SETTING: Season 7 (post-Purgatory, pre-Frame)
SPOILERS: Mild spoilers for Season 3, Blind Spot, End Game, Purgatory
DISCLAIMER: The Law & Order characters are owned by Dick Wolf. No infringement of rights is intended. This story is written for entertainment purposes only.
Park Slope, Brooklyn, NY
Monday, May 19
Please, not again. Alex Eames spared brief glances at her partner as she maneuvered through Brooklyn streets made narrow by double-parked delivery trucks. To most people, Bobby Goren was his usual self: introspective, observant, restless and occasionally impulsive. But Alex saw past all of that. Bobby was hiding something from her; she couldn't tell if it was important or trivial, but it left her with a sinking feeling.
On a normal day he might point out a restaurant as they drove by, with comments about foods from Brazil or Ethiopia. He'd browse through papers and photos in his leather binder, discuss their case or make phone calls. This evening he was too quiet, too still. If she didn't know better she might think he was sick.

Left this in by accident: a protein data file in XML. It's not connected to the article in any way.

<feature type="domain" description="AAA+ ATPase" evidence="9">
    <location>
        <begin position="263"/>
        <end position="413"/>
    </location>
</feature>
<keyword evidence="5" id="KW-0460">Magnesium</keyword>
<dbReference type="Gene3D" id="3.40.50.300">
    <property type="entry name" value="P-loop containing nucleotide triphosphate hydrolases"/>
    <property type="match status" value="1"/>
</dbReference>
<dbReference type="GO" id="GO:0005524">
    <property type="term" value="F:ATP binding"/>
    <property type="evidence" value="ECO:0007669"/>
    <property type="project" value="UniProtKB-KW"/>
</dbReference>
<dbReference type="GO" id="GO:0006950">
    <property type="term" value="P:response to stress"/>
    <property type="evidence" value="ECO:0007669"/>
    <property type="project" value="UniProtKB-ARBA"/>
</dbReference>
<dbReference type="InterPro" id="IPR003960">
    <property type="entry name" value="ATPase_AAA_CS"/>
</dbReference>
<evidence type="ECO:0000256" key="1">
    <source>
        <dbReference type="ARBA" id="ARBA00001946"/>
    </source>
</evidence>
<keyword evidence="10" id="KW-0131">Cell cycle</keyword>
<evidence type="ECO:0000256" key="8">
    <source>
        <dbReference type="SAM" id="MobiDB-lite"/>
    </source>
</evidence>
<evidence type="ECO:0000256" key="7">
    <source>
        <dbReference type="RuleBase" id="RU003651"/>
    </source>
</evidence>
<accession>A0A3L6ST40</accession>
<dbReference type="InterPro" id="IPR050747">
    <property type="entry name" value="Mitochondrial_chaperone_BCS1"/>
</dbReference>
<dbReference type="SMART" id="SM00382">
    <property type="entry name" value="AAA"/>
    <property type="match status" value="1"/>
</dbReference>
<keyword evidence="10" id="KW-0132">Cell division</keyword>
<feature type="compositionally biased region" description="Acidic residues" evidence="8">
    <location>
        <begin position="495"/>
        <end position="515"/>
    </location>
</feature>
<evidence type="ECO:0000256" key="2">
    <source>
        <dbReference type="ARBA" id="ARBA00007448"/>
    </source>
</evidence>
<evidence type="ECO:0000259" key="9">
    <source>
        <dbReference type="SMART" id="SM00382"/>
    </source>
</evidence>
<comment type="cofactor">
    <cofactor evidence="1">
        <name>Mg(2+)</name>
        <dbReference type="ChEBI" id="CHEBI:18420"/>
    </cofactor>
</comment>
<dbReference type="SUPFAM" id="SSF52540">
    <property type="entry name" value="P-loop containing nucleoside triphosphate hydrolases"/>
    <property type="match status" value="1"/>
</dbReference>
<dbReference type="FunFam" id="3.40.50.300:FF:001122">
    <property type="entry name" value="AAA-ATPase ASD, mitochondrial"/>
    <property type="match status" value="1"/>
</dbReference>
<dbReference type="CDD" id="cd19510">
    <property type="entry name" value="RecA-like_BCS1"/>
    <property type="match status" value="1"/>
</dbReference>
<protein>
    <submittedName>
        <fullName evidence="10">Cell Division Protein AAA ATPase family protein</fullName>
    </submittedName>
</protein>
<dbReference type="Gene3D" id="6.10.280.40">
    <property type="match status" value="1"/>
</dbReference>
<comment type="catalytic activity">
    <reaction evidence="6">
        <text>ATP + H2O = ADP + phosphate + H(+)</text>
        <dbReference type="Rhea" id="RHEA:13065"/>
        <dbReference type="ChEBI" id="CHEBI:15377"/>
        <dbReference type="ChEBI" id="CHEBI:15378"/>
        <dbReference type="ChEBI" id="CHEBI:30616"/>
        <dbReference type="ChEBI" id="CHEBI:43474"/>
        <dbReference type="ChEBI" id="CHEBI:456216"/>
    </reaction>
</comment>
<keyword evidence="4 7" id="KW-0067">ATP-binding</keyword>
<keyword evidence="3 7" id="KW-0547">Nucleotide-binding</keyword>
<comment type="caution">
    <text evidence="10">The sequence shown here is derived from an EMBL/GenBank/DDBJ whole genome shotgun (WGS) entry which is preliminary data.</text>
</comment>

She'd first noticed it a couple weeks ago and had actually asked him if he was feeling ill. He'd claimed he was fine, and for a short time she believed him. But she periodically caught flashes of uneasiness. In her mind she formed a list of possible causes: his brother, his nephew, his health, his job.
Alex fluctuated between irritation and dread. She thought they'd cleared the air after he finally got back from his six-month suspension – that had been a difficult process. She'd hated the feeling of alienation from her partner. It took her a long time to get past her anger, but she was sure they were back in tune with each other. It hurt to see Bobby struggling now, and to feel that he didn't want to tell her what was wrong.